Tag Archives: lifestyle change

What’s wrong with the big picture?

This is an important question, one we are too seldom encouraged to ask when we embark on a weight loss plan.  Eating habits are not easy to change.  They are much harder to change when we forget to ask, “What’s wrong with the big picture?”

The approach to obesity and weight loss in the U.S. is much like the practice of treating chronic disease by simply treating the symptoms.  Fixing the “problem” (the symptom) may not solve the real problem.

Like many other health issues, carrying extra weight is not a simple cause and effect situation.  Factors like stress, body image, sleep, mental outlook, personal relationships, environment, and physical activity are so interconnected with each other and with our eating habits.  To think that we can just treat overweight as a simple energy imbalance is like thinking we can always fix a flat tire by putting air in it.

Sometimes a tire is flat because it has a big hole in it.  Few flat tires are fixed by simply filling the tire with air.  Similarly having a diet plan that will cause weight loss (if you can follow it) is seldom the answer.  More often I hear people say, “I know what to do.  I just have lots of trouble doing it.”

Unfortunately, instead of taking a look at the big picture and learning more about personal hurdles – dealing with work stress, incorporating physical activity, or working on a key relationship, for instance – many people will think they simply are not capable of succeeding with the prescription (a diet).

That is so unfortunate!  Eating is such a great window into life balance.  If you struggle with eating habits, you are gifted with a very visible indicator of your life balance.  “Oh yay,” you may say, but I’m serious!  When eating is out-of-whack, you can bet that there is something in your bigger life that needs attention.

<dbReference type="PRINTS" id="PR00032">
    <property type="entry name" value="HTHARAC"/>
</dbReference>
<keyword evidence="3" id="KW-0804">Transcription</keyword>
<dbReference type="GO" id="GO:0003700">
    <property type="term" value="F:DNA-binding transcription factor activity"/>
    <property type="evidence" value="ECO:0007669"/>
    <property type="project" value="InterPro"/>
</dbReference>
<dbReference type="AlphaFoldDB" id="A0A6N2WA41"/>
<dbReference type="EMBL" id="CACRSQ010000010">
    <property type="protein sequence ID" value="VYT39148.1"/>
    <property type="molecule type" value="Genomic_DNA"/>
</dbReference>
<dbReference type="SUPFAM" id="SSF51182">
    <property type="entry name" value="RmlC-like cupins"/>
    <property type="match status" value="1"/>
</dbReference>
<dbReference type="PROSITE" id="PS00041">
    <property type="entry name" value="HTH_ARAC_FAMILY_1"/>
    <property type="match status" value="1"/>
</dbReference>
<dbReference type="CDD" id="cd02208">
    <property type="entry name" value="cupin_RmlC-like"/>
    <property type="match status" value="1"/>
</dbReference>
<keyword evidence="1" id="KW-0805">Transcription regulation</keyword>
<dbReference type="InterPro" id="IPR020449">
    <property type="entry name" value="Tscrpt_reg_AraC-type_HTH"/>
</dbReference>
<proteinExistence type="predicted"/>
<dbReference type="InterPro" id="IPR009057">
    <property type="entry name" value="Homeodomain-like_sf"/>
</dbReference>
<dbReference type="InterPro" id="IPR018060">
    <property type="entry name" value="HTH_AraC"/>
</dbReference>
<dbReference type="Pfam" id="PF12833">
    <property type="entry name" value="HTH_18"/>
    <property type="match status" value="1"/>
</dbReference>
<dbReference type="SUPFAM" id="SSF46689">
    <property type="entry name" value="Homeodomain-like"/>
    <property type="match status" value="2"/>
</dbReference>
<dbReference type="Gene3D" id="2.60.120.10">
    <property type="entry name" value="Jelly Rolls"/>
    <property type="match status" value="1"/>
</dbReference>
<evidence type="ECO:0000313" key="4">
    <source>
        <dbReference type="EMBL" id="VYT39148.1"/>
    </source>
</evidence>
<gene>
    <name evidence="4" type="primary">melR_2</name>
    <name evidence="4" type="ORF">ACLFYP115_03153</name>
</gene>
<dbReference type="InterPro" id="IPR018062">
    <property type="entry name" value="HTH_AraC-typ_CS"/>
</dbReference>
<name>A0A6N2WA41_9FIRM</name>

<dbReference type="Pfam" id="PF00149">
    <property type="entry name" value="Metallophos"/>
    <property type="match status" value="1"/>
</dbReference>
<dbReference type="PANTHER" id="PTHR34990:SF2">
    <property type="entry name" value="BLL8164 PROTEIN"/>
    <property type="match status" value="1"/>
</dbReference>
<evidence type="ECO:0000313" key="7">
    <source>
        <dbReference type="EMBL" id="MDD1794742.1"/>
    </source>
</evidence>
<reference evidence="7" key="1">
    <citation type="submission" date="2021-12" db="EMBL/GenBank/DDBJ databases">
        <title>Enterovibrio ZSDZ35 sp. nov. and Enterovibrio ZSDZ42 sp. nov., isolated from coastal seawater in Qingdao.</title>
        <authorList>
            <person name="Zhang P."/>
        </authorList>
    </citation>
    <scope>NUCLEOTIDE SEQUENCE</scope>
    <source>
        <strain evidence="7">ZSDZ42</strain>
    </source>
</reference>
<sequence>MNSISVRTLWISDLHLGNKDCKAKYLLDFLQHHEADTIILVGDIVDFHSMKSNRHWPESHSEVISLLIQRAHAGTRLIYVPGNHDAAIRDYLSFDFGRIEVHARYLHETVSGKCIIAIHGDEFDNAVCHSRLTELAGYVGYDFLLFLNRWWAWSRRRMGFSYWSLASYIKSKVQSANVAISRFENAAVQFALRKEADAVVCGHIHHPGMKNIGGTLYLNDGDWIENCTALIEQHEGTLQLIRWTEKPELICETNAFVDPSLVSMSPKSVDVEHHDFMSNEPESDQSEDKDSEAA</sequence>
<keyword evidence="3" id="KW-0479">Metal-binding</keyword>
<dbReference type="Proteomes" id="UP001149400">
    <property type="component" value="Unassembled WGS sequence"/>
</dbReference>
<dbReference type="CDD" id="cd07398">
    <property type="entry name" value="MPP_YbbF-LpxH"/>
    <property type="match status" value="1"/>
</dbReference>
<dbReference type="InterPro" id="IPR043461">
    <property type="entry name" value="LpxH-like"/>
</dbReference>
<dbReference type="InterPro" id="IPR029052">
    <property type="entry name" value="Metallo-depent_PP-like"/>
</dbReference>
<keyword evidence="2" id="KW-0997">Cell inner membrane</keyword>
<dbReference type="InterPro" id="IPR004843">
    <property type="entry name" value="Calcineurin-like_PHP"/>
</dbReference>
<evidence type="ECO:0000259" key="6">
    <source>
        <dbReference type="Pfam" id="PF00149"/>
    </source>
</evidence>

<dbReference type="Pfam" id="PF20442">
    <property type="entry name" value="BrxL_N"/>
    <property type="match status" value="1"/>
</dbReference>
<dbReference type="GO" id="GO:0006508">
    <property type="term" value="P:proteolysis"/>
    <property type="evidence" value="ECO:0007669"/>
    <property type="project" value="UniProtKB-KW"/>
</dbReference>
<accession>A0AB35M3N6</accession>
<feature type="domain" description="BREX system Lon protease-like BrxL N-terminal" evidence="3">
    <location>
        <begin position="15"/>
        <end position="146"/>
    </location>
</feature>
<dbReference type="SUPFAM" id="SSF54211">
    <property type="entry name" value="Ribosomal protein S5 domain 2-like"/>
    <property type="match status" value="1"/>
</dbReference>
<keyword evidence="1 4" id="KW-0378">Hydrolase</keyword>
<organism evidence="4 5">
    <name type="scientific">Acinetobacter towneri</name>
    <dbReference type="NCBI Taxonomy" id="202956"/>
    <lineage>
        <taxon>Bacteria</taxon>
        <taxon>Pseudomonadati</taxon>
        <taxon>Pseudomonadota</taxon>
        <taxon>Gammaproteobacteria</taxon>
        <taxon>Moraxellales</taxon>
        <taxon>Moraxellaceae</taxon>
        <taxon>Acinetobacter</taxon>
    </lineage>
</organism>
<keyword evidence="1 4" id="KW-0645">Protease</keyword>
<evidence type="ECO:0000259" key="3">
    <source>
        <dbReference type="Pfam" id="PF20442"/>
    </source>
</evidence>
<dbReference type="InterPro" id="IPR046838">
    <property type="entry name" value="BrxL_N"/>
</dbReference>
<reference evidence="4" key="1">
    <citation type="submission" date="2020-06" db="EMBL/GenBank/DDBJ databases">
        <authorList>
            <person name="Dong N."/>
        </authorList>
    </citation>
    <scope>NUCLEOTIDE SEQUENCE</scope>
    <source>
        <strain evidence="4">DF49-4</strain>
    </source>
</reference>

By focusing attention – and intention – on the big picture, all of the littler pieces will begin to fall into place, including eating.  Unlike simply pumping a leaky tire with more air, you will be solving the real problem.  You will be patching the hole or getting a brand new tire.  Voila!  Finally the air will provide a constructive purpose.


Still looking for the magic bullet? Then you are not ready for a solution yet.

These are some comments taken from a recent e-mail I received.  Are you more like the author of the e-mail or the person she mentions?
Ran into a colleague . . . .
 As we talked, she said:  “you’ve lost weight – how did you do it? I’ve been trying and I’ve lost 15 lbs, but can’t seem to get past that.”
Where do I start…
I tried to tell her about my experience using a personal trainer; she said she tried that but the trainer wanted her to work on balance and she said, “you don’t understand, . . .  I don’t have any balance.  That ship has sailed.”  The trainer kept attempting, so she decided she was a bad trainer.
I tried to tell her about eating whole foods in their original state and passing on processed and fast foods. . .
I didn’t get very far. In the end it was all about the problems of post menopausal women and heredity (her mom had the big belly shape) – and there was nothing she could do about it.
But, I knew she really didn’t want to hear it.  She wanted to believe there was nothing she could do about it.
So, I have to decide how I want to respond to people who bring up the subject with me.  I think they’re hoping to hear of some magic formula, and when they don’t hear it in the first 2 minutes – they tune me out.

Living Above The Line

I love this visual for attitudes! It certainly applies to improving health habits, including eating. In case this is not obvious, let’s look at how each “above the line” attitude helps, and how each “below the line” attitude hurts.

  • Creative – Being creative helps solve patterns that are not helping you. Creativity allows for better meal planning and avoidance of excessive temptation.